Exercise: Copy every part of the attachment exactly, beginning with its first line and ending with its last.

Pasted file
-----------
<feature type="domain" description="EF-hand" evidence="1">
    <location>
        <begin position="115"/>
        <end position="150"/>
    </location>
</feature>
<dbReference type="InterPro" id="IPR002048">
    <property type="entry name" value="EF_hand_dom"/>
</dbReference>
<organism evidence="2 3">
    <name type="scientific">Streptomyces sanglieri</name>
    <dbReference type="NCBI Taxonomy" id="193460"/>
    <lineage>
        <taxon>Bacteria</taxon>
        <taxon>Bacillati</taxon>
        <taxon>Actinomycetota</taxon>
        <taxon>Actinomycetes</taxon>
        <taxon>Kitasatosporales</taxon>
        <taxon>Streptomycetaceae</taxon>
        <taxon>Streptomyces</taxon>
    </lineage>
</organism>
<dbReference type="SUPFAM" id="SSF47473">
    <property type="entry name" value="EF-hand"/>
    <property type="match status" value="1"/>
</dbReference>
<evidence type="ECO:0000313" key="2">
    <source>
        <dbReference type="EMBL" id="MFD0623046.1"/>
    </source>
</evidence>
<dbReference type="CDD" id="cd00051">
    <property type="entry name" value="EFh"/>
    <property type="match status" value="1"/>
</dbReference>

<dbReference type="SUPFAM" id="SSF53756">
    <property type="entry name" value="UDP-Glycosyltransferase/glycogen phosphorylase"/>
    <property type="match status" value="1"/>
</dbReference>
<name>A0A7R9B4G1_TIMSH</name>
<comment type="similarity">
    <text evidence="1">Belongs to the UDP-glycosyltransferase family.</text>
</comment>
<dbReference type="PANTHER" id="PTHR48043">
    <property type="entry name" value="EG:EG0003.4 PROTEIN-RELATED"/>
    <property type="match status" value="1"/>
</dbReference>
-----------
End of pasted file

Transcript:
<feature type="domain" description="EF-hand" evidence="1">
    <location>
        <begin position="115"/>
        <end position="150"/>
    </location>
</feature>
<dbReference type="InterPro" id="IPR002048">
    <property type="entry name" value="EF_hand_dom"/>
</dbReference>
<organism evidence="2 3">
    <name type="scientific">Streptomyces sanglieri</name>
    <dbReference type="NCBI Taxonomy" id="193460"/>
    <lineage>
        <taxon>Bacteria</taxon>
        <taxon>Bacillati</taxon>
        <taxon>Actinomycetota</taxon>
        <taxon>Actinomycetes</taxon>
        <taxon>Kitasatosporales</taxon>
        <taxon>Streptomycetaceae</taxon>
        <taxon>Streptomyces</taxon>
    </lineage>
</organism>
<dbReference type="SUPFAM" id="SSF47473">
    <property type="entry name" value="EF-hand"/>
    <property type="match status" value="1"/>
</dbReference>
<evidence type="ECO:0000313" key="2">
    <source>
        <dbReference type="EMBL" id="MFD0623046.1"/>
    </source>
</evidence>
<dbReference type="CDD" id="cd00051">
    <property type="entry name" value="EFh"/>
    <property type="match status" value="1"/>
</dbReference>

<dbReference type="SUPFAM" id="SSF53756">
    <property type="entry name" value="UDP-Glycosyltransferase/glycogen phosphorylase"/>
    <property type="match status" value="1"/>
</dbReference>
<name>A0A7R9B4G1_TIMSH</name>
<comment type="similarity">
    <text evidence="1">Belongs to the UDP-glycosyltransferase family.</text>
</comment>
<dbReference type="PANTHER" id="PTHR48043">
    <property type="entry name" value="EG:EG0003.4 PROTEIN-RELATED"/>
    <property type="match status" value="1"/>
</dbReference>